Written by Staff Writer
(CNN) — Pakistan’s Parliament has passed a new anti-rape bill, offering victims of sexual assault the option of the more severe chemical castration.
The law, passed by a vote of 257 to 67, clarifies existing rape laws and introduces a new classification of rape. There are currently four such classes of rape in the country, the lowest being “non-consensual sexual intercourse” — defined as “carnal intercourse against the will of the victim.”
After debate and heated public statements, the anti-rape bill passed this weekend gives victims of rape more options, including the option of chemical castration. Dawn
While the Senate had already passed an amended version of the bill last month, it was only after President Mamnoon Hussain supported and signed the bill into law that it could be presented in the National Assembly, Pakistan’s lower house of Parliament.
Pakistan’s National Assembly passed the new legislation in late July, but lawmakers pushed through an amendment removing the option of chemical castration for rapists who are under the age of 18.
The amended bill also allows police to involuntarily administer the chemical chlormethyltestosterone to a teenage girl, to stop her from reproducing without the permission of her rapist.
Dr. Afsheen Ashraf, who specializes in drug abuse and forensic medicine at Rawalpindi Institute of Neurosciences, says the provision could save life.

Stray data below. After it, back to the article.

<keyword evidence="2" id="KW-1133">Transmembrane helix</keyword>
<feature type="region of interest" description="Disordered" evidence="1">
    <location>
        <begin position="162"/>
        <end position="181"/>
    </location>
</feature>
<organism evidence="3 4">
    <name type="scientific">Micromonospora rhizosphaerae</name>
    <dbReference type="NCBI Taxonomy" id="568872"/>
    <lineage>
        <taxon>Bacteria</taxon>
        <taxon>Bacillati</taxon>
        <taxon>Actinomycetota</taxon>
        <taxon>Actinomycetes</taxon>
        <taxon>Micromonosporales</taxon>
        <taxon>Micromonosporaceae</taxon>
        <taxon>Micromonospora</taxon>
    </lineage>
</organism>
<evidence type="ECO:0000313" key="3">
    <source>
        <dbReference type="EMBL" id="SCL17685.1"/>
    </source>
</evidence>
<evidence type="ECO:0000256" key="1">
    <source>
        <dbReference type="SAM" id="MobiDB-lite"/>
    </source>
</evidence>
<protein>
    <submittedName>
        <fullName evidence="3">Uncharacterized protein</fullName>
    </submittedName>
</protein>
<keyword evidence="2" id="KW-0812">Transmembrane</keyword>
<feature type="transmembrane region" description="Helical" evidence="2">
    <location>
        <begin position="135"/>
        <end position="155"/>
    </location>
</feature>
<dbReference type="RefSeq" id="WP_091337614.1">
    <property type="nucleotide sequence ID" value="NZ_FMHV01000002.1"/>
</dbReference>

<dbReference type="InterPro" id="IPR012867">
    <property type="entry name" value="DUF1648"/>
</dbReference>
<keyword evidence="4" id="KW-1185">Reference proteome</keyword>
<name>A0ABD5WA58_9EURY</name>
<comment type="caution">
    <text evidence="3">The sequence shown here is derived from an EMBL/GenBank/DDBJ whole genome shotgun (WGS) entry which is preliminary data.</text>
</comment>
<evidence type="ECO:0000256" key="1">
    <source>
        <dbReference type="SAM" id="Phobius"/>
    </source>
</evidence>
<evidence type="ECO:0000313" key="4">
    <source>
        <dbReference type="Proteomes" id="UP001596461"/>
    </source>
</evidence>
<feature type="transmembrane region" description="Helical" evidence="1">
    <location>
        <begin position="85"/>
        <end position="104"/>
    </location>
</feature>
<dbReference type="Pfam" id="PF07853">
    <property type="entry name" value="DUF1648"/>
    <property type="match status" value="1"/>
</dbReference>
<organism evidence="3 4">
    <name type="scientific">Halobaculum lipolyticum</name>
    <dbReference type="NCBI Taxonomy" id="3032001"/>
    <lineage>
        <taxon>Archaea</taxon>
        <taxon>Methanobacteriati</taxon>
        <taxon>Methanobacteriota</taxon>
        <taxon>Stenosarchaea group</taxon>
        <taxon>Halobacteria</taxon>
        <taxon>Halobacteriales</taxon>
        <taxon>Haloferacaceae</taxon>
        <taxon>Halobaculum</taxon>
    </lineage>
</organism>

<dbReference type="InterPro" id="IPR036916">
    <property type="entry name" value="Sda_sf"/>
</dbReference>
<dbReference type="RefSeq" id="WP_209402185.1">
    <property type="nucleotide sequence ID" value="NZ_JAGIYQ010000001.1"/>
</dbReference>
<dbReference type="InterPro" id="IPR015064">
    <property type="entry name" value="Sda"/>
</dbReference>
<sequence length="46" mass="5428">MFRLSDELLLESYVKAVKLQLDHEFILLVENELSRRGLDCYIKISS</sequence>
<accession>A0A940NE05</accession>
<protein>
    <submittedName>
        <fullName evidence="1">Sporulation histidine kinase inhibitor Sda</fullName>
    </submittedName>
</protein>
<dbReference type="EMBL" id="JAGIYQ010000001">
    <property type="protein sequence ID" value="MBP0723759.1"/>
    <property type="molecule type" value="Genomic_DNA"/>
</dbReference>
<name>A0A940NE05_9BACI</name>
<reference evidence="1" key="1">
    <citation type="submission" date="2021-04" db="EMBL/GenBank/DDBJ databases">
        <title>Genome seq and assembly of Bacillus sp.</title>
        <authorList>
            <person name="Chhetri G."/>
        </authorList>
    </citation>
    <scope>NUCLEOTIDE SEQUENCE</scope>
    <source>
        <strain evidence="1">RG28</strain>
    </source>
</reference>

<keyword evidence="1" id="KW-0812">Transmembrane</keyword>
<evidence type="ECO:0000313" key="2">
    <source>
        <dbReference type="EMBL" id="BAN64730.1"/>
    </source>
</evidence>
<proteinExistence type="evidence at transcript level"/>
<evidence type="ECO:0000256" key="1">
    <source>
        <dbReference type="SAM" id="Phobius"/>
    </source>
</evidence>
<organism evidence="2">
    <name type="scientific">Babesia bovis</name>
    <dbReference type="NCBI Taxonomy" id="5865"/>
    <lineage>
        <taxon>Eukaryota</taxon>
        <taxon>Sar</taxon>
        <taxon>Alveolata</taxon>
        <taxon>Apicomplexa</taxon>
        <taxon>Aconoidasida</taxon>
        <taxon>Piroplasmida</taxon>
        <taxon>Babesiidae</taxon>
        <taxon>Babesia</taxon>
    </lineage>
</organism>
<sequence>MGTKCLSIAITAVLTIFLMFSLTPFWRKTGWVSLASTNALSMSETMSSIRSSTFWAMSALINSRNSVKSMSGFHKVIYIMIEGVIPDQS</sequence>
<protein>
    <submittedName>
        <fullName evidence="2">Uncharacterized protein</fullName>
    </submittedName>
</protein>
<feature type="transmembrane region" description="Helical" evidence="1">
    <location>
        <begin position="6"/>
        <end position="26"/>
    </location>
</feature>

She says that under the new legislation, the girl will be too intoxicated to resist any attempts to force herself on her.
“To use this hormonal drug and administer it to a 15- or 16-year-old girl would be tantamount to torture,” she says.
Ashraf also worries that there is no way to monitor the dosage of the drug, or the effect it would have on the victim.
“The only thing I can say is that if they did it, the drug, or whatever is administered to the girl, will have a devastating effect on her mental, as well as physical, health,” she says.
The law also bans the forcing of a victim into marriage, unless the rapist is over 18, says Cyril Almeida, a writer and correspondent with Dawn, a leading English-language newspaper based in Pakistan.
He reports that last year, 89% of women in the country were married against their will, while 13% were living with their rapist.
Activists say the new law will only deter few offenders, and they note that there are already existing legal protections for rape victims.
Sohaila Khan, a writer who lives in Pakistan, says that the law is intended to at least encourage people to report more rapes.
“The idea of the law was to act as deterrent because the fear of legal action hasn’t led to more cases being reported, which is why we were able to give a comprehensive set of protection,” she says.
Nighat Dad, a Pakistani rape victim who organized the campaign Change The Law, Change the Culture for anti-rape legislation, says it’s already having an effect in the local community.
“People are concerned about what this law says about rape. When I talk to people, the first question they ask is ‘are women forced to marry their rapists?’” she says.
She also says the new law shows the country is finally opening its eyes to the plight of rape victims.
“The more people become aware of the situation, the more vocal they become,” she says.
For her part, Khan says the new law is an example of how the laws can be changed.
“All over the world, it’s happening,” she says. “It’ll all be fine. It’s not because the law is being changed, it’s because we are putting ourselves in a position to do so.”